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Monday newspaper round-up: Drax, gas prices, NatWest, Ovo

(Sharecast News) - The number of people visiting UK shops this Christmas could remain almost a fifth below pre-pandemic levels as shoppers struggle with the cost of living crisis, according to forecasts. Retail footfall in December is expected to be 18% lower than the same month in 2019, said Springboard, a retail data company. - Guardian The UK government has been accused of funding environmental racism by giving £2m a day in subsidies to an energy company that has paid out millions over claims it breached pollution limits in the US south. An investigation by Unearthed, Greenpeace's investigative unit, found Drax Biomass paid millions of dollars to US regulators over claims it exceeded limits on chemicals emissions at wood chip plants close to black and low-income communities. - Guardian

Britain's energy bills freeze could prove much less costly than feared by early next year, as City forecasters predict that gas prices will plunge this winter following a successful scramble across Europe to fill reserves. A halving in gas prices in the coming months would push average household bills below the £2,500 limit set by the Government's Energy Price Guarantee, slashing the cost of the intervention, according to estimates by Deutsche Bank. - Telegraph

NatWest has told its male bankers that they can take a full year off when they become a father, as it races to reinvent itself as more family friendly. The bank will next year introduce a policy that allows all new parents to take up to a year off regardless of their gender, of which half will be fully paid. Equal paid parental leave is increasingly common, but NatWest is unusual in offering fathers a full year off. - Telegraph

Ovo has been forced to give assurances that recent government interventions have shored up its finances after newly published accounts included a warning that its future could be in doubt. The owner of Britain's third biggest household energy supplier, which has 4.5 million customers, said in accounts for 2021 published at the weekend that there was "a material uncertainty that may cast significant doubt on the group's and company's ability to continue as a going concern". - The Times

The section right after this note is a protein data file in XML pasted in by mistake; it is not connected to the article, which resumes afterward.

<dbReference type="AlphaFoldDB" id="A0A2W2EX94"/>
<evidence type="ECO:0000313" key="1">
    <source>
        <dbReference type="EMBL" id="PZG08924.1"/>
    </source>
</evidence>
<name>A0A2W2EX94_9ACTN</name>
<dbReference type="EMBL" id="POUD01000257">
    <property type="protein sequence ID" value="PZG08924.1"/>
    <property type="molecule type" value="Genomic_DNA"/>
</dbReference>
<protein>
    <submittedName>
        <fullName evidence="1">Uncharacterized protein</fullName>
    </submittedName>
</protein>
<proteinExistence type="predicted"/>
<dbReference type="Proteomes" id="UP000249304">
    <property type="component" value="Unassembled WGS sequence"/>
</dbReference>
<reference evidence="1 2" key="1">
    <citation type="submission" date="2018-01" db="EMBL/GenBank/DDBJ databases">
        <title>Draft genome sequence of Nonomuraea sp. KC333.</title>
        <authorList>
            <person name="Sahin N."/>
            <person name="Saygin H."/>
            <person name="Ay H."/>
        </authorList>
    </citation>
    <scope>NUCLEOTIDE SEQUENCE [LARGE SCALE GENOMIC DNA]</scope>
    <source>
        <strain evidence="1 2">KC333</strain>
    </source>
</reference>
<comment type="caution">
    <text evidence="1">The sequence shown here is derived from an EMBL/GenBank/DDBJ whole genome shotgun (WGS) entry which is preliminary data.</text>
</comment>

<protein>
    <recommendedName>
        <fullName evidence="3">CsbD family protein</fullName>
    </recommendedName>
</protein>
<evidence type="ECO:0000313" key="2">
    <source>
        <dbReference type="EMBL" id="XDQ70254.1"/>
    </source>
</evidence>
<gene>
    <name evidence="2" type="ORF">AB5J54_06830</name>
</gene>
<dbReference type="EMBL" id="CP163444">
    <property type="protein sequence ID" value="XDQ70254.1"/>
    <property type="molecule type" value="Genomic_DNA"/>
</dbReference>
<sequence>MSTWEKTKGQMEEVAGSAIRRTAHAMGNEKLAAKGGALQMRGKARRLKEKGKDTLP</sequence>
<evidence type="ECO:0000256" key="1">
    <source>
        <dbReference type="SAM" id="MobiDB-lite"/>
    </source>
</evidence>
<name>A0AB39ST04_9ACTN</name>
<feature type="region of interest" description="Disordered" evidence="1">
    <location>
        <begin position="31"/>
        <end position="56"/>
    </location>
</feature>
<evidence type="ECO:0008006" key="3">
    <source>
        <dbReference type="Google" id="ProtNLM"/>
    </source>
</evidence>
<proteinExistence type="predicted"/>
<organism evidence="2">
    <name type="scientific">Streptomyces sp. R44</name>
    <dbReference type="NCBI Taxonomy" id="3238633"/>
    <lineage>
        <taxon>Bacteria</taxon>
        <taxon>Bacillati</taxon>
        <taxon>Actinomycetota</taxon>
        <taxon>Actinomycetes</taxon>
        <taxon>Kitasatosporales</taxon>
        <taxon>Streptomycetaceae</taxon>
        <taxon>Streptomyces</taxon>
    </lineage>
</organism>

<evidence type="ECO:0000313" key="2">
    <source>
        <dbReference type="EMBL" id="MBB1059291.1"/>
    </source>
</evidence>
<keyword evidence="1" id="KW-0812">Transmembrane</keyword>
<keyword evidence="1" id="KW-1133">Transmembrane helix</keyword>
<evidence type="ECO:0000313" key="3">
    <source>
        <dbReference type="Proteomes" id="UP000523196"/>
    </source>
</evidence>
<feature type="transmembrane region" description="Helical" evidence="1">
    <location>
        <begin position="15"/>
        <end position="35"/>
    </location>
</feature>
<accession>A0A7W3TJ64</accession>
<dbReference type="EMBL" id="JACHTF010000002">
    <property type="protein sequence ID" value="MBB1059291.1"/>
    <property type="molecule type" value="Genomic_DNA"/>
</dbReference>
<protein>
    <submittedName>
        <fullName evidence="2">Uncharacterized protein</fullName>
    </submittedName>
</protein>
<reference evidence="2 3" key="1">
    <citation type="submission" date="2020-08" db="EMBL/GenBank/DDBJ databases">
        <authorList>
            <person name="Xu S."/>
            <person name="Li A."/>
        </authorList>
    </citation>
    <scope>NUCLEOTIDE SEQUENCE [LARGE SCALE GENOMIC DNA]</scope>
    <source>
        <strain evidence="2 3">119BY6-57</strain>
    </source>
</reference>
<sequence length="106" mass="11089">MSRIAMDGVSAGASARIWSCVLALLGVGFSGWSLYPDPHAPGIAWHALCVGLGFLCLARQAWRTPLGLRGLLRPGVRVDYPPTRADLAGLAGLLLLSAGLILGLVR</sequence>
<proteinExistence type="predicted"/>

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Thursday newspaper round-up: Border controls, McKinsey, KPMG
(Sharecast News) - New post-Brexit UK border controls coming into force later this month will cost British businesses £2bn and fuel higher inflation, according to a report warning that UK-EU trade will be damaged as a result. With less than a month before the introduction of new checks on animal and plant products from 30 April, the insurer Allianz Trade said the controls agreed under Boris Johnson's Brexit deal could add 10% to import costs over the first year. - Guardian
Wednesday newspaper round-up: Shoplifting, EnQuest, Klarna
(Sharecast News) - The government is investing more than £55m in expanding facial recognition systems - including vans that will scan crowded high streets - as part of a renewed crackdown on shoplifting. The scheme was announced alongside plans for tougher punishments for serial or abusive shoplifters in England and Wales, including being forced to wear a tag to ensure they do not revisit the scene of their crime, under a new standalone criminal offence of assaulting a retail worker. - Guardian
Tuesday newspaper round-up: Pharma companies, Puig, Thames Water
(Sharecast News) - Rachel Reeves has said an incoming Labour government would launch a £5bn crackdown on tax avoiders to close a gap in its spending plans exposed by Jeremy Hunt scrapping the non-dom regime to finance tax cuts. Warning households and businesses that Labour was prepared to adopt tough measures to tackle tax fraud and non-compliance, Reeves said the funding would be used to pay for free school breakfast clubs and additional NHS appointments. - Guardian
Monday newspaper round-up: Boeing, rent rises, e-scooters, Santander UK
(Sharecast News) - US airline regulators have launched an investigation after an engine cowling on a Boeing plane fell off during takeoff and struck the wing flap. The Southwest Airlines flight 3695 rose to about 10,300ft (3,140 metres) before returning safely 25 minutes after takeoff to Denver international airport at about 8.15am local time on Sunday. It was towed to the gate after landing. The Boeing aircraft with 135 passengers and six crew members aboard had been headed to Houston. No one was injured. - Guardian

Important information: This information is not a personal recommendation for any particular investment. If you are unsure about the suitability of an investment you should speak to one of Fidelity’s advisers or an authorised financial adviser of your choice. When you are thinking about investing in shares, it’s generally a good idea to consider holding them alongside other investments in a diversified portfolio of assets. Past performance is not a reliable indicator of future returns.

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